How do you select your compute solution?

There are three main factors that will determine what is the optimal compute solution for any given workload: application design, usage patterns and configuration settings. In a constant mission to improve performance, architectures can make use of a variety of compute solutions for different components, enabling different features. A mistake when selecting the wrong compute solution for your architecture can bring about lower performance efficiency, which you want to avoid at all costs. In this blog post, we will explore strategies for an adequate selection of your compute solution according to the AWS Well-Architected Framework.

Evaluating the available compute options

You should first focus on achieving a complete understanding of the performance characteristics of each compute solution available. You must understand the workings, advantages and tradeoffs of instances, containers and functions. From a performance stance, instances are most useful for long-running applications, especially those with state and long-running computational cycles. Functions, in contrast, can tend to be used for event-initiated, stateless applications requiring quick response times. Finally, containers enable an efficient use of an instance’s resources.

Your choice will depend on which option best matches your own application’s unique requirements. To make as informed of a decision as possible, you should be keeping track of which are the compute performance metrics that are most important to your workload. This data-driven approach, will allow you to identify where your compute solution might be constrained and explore in which ways you can improve it.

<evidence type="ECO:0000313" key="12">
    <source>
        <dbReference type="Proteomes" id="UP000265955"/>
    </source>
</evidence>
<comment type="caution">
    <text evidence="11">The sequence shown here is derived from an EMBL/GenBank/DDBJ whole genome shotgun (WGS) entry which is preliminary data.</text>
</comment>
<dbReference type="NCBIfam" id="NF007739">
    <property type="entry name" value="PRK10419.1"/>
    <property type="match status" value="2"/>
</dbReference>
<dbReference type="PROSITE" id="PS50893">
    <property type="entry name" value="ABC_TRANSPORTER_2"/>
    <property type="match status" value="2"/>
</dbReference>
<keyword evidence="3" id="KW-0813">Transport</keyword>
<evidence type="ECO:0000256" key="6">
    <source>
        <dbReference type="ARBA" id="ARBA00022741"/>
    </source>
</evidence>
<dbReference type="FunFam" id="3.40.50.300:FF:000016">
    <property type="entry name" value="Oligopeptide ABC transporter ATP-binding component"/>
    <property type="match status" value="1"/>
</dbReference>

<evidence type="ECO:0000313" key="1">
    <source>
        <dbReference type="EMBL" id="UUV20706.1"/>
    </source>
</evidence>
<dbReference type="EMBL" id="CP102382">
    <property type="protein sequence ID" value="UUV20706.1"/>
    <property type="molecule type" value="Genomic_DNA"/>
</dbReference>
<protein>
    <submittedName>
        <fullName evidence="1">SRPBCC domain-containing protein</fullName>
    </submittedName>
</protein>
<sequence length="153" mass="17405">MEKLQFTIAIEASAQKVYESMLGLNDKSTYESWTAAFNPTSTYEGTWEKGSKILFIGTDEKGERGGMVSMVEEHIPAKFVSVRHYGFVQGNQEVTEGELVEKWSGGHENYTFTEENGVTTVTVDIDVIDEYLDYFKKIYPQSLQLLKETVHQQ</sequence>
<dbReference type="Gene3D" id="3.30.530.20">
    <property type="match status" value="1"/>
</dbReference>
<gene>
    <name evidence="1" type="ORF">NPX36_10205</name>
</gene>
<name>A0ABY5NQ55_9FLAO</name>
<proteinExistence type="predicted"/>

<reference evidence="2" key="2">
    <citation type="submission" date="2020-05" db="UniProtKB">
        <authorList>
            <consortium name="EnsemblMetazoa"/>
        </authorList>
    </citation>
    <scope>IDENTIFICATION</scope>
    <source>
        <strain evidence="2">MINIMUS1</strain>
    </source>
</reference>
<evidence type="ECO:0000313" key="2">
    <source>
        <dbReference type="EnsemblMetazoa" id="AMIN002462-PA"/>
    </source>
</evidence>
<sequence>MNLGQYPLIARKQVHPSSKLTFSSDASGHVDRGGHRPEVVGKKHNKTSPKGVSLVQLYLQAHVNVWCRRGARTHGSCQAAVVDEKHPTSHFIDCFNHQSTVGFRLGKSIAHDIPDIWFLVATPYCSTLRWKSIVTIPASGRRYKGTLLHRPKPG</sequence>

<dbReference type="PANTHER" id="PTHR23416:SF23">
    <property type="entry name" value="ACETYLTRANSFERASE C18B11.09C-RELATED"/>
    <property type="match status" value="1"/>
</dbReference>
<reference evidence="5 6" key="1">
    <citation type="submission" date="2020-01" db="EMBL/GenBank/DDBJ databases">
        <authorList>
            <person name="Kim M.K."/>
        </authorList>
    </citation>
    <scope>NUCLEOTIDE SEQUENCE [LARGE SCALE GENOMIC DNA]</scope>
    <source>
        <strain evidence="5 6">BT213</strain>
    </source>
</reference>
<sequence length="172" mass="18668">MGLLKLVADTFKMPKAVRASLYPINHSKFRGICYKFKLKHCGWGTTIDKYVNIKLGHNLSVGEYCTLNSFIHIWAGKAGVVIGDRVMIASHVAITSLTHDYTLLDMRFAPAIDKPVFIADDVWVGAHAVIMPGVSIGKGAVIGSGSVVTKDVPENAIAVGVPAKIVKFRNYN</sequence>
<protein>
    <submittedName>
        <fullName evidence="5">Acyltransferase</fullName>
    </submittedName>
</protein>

Understanding the available compute configuration options

Once you’re clear on your choice of compute solution, it’s key that you focus on understanding its possible configuration options and how each of them could complement your workload. Some examples of these options are instance family, sizes, features (GPU, I/O), function sizes, container instances, and single vs. multi-tenancy.

Amongst all the available configuration options, you should be selecting the ones that most optimally fit your performance requirements. AWS Nitro Systems can be used to enable full consumption of any compute and memory resources of the host hardware.

Collecting compute-related metrics

Recording and tracking the real-life utilization of your cloud resources is one of the best strategies to gain a great understanding of how your systems are performing. The data resulting from this can be used to more accurately determine resource requirements.

When it comes to collecting compute-related metrics, Amazon CloudWatch can be your best friend. It is able to collect metrics across all compute resources making up your environment. Within your workload, you should be using a combination of CloudWatch and other tools to track and record metrics of your entire system. You should be paying close attention to CPU usage levels, memory, disk I/O, and network to gain insight into any potential bottlenecks and have a clear picture of your utilization levels. This is key to understanding how your workload is performing and whether or not it’s using its resources efficiently. These metrics contribute to a data-driven approach that will result in a more optimized performance of your workload.